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Inside the bamboo gulag: China has developed a huge prison network for the punishment of those who dare to criticize the government.

In a world where many countries routinely ignore human rights, China stands out as a major offender.

In Western democracies, free enterprise goes hand in hand with political freedoms: free speech, freedom of religion, minority rights, and basic individual rights to just treatment under the law. None of these rights exist in China.

Old, hard-line Communist Party men dictate policy. Dissent is a word which terrifies these aging leaders. They fear that even a breath of tolerance would open a crack which would widen to bring down the whole power structure. At all costs, they must keep an iron lid on dissent.

Since the events of 1989 in Tiananmen Square (see sidebar), China has shown little or no improvement in its regard for human rights. Each year, as an anniversary of the 4 June massacre approaches, the leaders renew a crackdown on dissenters: security men watch their every move, harass them, or arrest them on vague, trumped-up charges.

Each year, the long catalogue of Chinese-style justice grows. In 1991, five dissenters were given sentences of two to seven years in jail. These five, as with almost everyone arrested for speaking out against the government, were convicted before they entered the court. They could appeal, of course, but there, too, their chances were, and still are, close to zero.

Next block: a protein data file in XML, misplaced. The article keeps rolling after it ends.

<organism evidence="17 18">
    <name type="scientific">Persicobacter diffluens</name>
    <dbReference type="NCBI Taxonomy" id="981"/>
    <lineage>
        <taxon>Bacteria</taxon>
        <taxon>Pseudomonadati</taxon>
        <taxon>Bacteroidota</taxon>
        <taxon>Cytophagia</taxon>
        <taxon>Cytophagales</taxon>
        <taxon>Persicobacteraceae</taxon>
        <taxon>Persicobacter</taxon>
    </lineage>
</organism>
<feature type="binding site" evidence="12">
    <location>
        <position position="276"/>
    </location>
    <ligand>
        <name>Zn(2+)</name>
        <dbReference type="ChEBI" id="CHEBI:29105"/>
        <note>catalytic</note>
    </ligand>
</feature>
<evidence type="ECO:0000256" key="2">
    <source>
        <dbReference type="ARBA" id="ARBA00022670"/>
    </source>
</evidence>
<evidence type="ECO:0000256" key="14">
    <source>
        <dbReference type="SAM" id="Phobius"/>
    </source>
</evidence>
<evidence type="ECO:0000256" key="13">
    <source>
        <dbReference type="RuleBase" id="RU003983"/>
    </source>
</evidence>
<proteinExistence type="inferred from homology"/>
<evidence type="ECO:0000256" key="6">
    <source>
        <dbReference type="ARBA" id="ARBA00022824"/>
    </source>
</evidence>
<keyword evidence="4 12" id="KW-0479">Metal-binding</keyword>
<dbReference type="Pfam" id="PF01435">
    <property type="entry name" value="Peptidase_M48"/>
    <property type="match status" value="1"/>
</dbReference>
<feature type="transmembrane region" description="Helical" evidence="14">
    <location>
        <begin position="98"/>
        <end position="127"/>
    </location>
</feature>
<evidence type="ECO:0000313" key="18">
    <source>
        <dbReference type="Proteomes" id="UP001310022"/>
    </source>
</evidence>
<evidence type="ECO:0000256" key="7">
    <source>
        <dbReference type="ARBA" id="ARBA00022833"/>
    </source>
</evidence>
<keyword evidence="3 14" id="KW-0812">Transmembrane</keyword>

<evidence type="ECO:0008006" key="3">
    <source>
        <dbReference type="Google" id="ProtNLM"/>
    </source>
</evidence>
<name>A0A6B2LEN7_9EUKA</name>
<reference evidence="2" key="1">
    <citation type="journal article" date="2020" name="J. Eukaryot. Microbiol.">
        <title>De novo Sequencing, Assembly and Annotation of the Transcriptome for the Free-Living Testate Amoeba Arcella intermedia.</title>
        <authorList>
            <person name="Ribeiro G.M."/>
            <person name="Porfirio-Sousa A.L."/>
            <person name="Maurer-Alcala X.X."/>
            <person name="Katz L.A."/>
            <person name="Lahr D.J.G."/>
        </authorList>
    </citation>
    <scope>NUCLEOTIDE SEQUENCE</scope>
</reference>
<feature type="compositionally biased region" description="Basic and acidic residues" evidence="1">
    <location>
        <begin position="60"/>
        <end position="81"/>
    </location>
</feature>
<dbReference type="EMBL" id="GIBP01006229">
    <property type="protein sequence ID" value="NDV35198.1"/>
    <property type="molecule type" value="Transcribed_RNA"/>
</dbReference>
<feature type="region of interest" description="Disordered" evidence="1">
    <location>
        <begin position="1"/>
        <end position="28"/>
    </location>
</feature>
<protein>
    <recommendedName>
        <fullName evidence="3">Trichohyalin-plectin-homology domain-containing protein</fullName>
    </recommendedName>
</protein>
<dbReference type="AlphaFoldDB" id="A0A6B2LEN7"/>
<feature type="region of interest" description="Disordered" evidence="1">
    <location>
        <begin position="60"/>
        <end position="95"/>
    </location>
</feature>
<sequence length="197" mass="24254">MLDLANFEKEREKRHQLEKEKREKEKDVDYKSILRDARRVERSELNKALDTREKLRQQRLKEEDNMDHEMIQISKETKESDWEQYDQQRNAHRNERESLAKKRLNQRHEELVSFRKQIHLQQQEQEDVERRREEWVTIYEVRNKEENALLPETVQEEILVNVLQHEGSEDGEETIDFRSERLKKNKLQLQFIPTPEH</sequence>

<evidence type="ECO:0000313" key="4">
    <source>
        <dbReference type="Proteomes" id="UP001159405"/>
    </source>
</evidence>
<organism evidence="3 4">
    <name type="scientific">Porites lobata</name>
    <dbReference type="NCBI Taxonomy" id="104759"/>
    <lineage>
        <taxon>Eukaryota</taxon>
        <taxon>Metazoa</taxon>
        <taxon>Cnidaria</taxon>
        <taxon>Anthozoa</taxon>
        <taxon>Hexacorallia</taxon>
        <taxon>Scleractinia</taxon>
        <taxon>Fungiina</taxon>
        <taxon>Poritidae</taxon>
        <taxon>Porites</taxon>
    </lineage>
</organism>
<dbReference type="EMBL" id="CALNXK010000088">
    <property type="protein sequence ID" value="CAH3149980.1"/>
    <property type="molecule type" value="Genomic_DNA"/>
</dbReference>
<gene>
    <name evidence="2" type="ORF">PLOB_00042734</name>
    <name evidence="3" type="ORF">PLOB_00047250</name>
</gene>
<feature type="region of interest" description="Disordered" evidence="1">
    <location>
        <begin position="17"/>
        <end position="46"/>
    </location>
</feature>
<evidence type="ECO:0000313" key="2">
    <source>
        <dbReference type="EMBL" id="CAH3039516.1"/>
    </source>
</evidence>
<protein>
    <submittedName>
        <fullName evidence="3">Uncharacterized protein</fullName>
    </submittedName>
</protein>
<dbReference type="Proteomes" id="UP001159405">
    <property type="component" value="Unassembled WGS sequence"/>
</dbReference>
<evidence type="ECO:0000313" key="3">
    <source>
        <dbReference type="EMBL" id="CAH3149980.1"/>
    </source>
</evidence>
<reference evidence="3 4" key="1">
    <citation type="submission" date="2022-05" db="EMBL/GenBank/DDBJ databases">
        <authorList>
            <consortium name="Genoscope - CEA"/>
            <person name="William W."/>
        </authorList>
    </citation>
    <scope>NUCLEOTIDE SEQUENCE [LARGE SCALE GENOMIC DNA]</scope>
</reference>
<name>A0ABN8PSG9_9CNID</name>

In 1992, New York-based Asia Watch estimated that at least 151 of the 1989 protesters were still in jails or labour camps. Former prisoners tell of being tortured with electric prods or shackled to a board. In the spring of 1994, Human Rights Watch/asia upped the estimate, reporting that at least 200 of the Tiananmen Square activists were still in jail, some serving sentences of 10 years or more. There were allegations that dissidents are often shackled in solitar-y punishment cells and that they are denied adequate food rations and medical care.

In 1995, five researchers at the Chinese Academy of Social Sciences in Beijing were fired. Their "crime" was to have been involved in publishing a book about the Tiananmen Square massacre.
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Author:White, Charles A.
Publication:Canada and the World Backgrounder
Date:Jan 1, 1996
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